In 1913, just 10 years after the founding of Ford Motor Company, the 1,000,000th Ford, a Model T of course, left the assembly line. At that time, production was on cruise control thanks to innovations in the manufacturing process. By the early 1920s, Ford could produce more than one million vehicles per year. When Model T production in 1927, more than 15,000,000 Fords had left the factory. This massive scale production led to the fifty millionth Ford, a Thunderbird, leaving a Dearborn, Michigan assembly line on this day in 1958.
The Thunderbird initially competed with Corvette, outselling it as a two-seater from 1955 to 1957. The personal luxury car, as it was branded, then went through a growth spurt. Believing the small capacity of the car limited its sales potential, Ford executives, led by Robert McNamara, opted to increase the size of the T-Bird, leading to a complete redesign for 1958. With anticipation running high, and fears of a massive flunk, the new four seat Thunderbird started heading for showrooms. It was a massive success, a much needed win for Ford amid the huge Edsel fallout. More than 200,000 of the second generation Thunderbirds flew off the sales lot before a new redesign for 1961.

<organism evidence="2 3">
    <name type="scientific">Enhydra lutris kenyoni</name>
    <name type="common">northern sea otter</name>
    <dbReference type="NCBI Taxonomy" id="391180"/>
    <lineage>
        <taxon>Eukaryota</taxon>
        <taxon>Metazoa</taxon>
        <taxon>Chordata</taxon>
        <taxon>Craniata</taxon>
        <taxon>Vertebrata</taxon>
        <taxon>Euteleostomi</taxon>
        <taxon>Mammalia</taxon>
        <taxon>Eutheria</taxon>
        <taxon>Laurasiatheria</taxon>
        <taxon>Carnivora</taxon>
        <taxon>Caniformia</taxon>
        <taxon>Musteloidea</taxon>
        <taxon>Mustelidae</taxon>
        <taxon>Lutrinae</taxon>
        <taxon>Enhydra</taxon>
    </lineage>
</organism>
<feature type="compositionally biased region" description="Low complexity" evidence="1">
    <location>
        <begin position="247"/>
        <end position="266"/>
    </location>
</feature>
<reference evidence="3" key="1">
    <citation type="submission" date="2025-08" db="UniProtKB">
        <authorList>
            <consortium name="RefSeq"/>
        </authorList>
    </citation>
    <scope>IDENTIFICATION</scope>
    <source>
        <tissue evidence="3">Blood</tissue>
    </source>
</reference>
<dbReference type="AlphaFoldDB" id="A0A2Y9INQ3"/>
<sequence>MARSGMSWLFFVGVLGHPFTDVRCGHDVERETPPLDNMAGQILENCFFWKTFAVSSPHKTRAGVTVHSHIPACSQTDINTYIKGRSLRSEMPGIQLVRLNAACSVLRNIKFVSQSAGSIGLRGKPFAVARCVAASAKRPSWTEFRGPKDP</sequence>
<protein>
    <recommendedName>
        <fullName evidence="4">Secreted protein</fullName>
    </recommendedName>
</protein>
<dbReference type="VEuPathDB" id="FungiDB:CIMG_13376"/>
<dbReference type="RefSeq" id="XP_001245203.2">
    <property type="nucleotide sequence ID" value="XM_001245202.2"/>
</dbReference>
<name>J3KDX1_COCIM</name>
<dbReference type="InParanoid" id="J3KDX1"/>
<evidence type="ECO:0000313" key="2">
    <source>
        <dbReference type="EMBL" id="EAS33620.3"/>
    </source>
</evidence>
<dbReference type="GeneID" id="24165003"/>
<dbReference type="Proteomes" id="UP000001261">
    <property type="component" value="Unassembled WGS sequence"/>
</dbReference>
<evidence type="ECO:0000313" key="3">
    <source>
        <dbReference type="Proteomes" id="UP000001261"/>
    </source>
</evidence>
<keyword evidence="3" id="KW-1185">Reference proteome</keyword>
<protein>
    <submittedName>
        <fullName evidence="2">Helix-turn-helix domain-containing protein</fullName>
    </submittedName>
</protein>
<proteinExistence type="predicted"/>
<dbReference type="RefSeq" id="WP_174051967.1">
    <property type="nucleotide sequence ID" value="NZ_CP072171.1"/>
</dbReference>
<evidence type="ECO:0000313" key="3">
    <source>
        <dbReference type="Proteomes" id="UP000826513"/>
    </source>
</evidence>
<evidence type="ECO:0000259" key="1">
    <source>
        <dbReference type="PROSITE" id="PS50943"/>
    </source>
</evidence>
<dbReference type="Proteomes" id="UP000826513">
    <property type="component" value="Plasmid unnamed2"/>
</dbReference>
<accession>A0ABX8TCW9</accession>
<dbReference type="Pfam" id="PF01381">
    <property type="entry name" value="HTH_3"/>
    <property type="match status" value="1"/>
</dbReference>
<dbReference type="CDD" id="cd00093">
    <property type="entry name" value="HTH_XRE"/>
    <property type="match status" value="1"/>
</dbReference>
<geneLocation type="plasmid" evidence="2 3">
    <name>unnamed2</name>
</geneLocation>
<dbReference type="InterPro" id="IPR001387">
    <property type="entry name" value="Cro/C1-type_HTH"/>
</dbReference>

Is there a New Ford Thunderbird?
There would be 11 generations of the Thunderbird in total. Ford built the car every year up until 1997. Following a short hiatus a retro version, designed to look like the first generation of Thunderbirds, hit the market. Although many automakers released throwback models at the time, the Thunderbird failed to hit its mark. Production ended in 2005, killing the T-Bird for good. However, there are plenty of rumors that Ford intends to bring back the name. Since the company has sworn off building sedans and other small vehicles (aside from the Mustang), it will be interesting to see what it lands on. Could it be Ford’s first flying car?